JavaScript Animations, Part I: A Straight Line Animation - Doc JavaScript | WebReference

JavaScript Animations, Part I: A Straight Line Animation - Doc JavaScript

A Straight Line Animation

Now that we've seen most of the internal methods and properties, it's time to move on to the external ones. We'll start with the most fundamental animation -- a straight line. The following method slides the element a specified number of pixels in each direction:

function slideBy(dx, dy, steps, interval, statement) {
  var fx = this.left();
  var fy =;
  var tx = fx + dx;
  var ty = fy + dy;
  this.slideTo(tx, ty, steps, interval, statement);

This method does not slide the element to a specific position. It merely moves it a given number of pixels horizontally and vertically. It accepts five arguments:

The first statement in the slideBy() function assigns the element's current distance from the left-hand side of the page, to a local variable named fx. We then assign the vertical distance to another local variable, fy, and add up the current coordinates with the specified sliding distance, to compute the target coordinates. The animation object's slideTo() method is called with its necessary arguments. Notice that the slideBy() method doesn't actually animate the element. Instead, it prepares the arguments required for the slideTo() method, so we don't have to repeat the same process twice. As you will see, slideTo() can also be called directly. But before we go on, let's see how to invoke slideBy(). Here's an example:

anim1 = new animation("ball1");
anim1.slideBy(320, -150, 99, 50, "alert('done')");

The first statement in this script segment creates a new animation object. The second statement slides the corresponding element to a new position, located 320 pixels to the right, and 150 pixels upward. The sliding effect is produced by moving the element 99 times towards the target, with a 50-millisecond pause between each movement. When the element reaches its final position, an alert dialog box is displayed. Since slideBy() is heavily based on slideTo(), they must be similar. Let's take a look at the code for the slideTo() function, which is implemented as a method of an animation object:

function slideTo(tx, ty, steps, interval, statement) {
  var fx = this.left();
  var fy =;
  var dx = tx - fx;
  var dy = ty - fy;
  var sx = dx / steps;
  var sy = dy / steps;
  var ar = new Array();
  for (var i = 0; i < steps; i++) {
    fx += sx;
    fy += sy;
    ar[i] = new pos(fx, fy);
  this.path = ar;
  this.statement = (statement) ? statement : null;

Notice that the method accepts five arguments, of which the last three are identical to those in the slideBy() method. The first two parameters reflect the absolute coordinates of the target position, because the slideTo() method slides the element to a given point on the page.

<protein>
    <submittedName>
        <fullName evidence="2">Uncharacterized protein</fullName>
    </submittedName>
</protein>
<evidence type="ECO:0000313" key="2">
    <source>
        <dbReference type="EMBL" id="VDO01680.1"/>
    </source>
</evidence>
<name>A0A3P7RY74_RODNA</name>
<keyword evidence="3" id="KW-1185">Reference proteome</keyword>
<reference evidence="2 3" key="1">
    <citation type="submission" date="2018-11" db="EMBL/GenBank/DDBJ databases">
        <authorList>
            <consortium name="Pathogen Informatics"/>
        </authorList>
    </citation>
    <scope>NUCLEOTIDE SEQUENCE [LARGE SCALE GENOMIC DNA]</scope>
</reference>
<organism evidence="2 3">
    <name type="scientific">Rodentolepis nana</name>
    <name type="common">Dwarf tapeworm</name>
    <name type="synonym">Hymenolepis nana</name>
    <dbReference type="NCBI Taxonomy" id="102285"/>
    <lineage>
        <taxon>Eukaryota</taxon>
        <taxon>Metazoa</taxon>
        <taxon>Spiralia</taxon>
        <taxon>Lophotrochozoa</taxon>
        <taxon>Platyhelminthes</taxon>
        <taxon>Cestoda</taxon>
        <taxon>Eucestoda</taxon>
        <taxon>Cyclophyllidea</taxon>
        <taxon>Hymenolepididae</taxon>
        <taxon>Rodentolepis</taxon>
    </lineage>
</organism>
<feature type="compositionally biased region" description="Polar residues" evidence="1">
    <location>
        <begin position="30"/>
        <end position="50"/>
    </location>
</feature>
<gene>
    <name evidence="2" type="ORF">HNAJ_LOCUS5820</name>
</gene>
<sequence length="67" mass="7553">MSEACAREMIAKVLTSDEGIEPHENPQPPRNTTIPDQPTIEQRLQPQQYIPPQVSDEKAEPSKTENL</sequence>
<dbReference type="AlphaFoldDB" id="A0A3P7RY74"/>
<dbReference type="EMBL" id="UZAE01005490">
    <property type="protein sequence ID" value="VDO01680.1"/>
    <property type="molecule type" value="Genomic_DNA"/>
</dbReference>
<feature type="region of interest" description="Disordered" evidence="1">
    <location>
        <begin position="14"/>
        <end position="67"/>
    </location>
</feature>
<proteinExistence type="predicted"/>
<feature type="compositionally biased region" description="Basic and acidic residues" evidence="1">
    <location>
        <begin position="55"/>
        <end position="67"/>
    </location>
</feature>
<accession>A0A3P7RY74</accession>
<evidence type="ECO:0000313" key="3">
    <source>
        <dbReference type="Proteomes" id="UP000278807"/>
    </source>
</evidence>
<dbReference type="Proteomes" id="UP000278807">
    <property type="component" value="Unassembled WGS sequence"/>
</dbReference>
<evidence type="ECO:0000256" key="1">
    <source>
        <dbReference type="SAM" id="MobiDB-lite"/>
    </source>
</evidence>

The first segment of the function calculates the horizontal (sx) and vertical (sx) distance the element must move each step. It simply divides the total distance, horizontal (dx) and vertical (dy), by the desired number of steps, represented by the function'ss steps parameter. Note that sx and sy are usually floating-point numbers, not integers. The pos() function rounds the cordinates of each position.

The function's second segment is responsible for constructing an animation path -- a set of positions. The animate() method then moves the element between these positions. Notice that the path is actually defined as an array, where each element holds the x and y coordinates of a given location. In order to store two data values in one array element, we use a constructor function named pos():

function pos(x, y) {
  this.x = Math.round(x);
  this.y = Math.round(y);

This function creates an object with two properties, x and y. Since pixels are the smallest unit, we recommend using integer values rather than floating-point (real) numbers. Therefore, before assigning the function's parameters to the new object's properties, we hand them to the Math.round() method.

Let's go back to our original slideBy() method. ar is defined as a local array. Once we finish filling it up, we assign it to the animation object's path property. It's possible to declare the path property as an array from the beginning, but we prefer to handle a temporary variable before assigning it to the property.

As you can see, the for loop executes its command block step times. During each execution, we increment fx by sx pixels, and fy by sy pixels. In other words, we advance the horizontal and vertical coordinates for each step. Notice that the first element of the array reflects the first frame in the animation. It does not represent the element's current position, so when we start animating the element, it immediately moves on to the next step (the first position in the array).

After preparing the animation path, we assign the desired statement (which is still stored as a string) to the object's statement property. If the function was called without the last argument (specifying a statement), we assign a null value to the statement property.

Everything is set to start animating the element. The animation path is stored in the path property, and the statement executed at the end of the animation is stored in the statement property. We invoke the object's interval, specifying the pause (in milliseconds) between each frame in the animation.

Created: April 21, 1998
Revised: April 21, 1998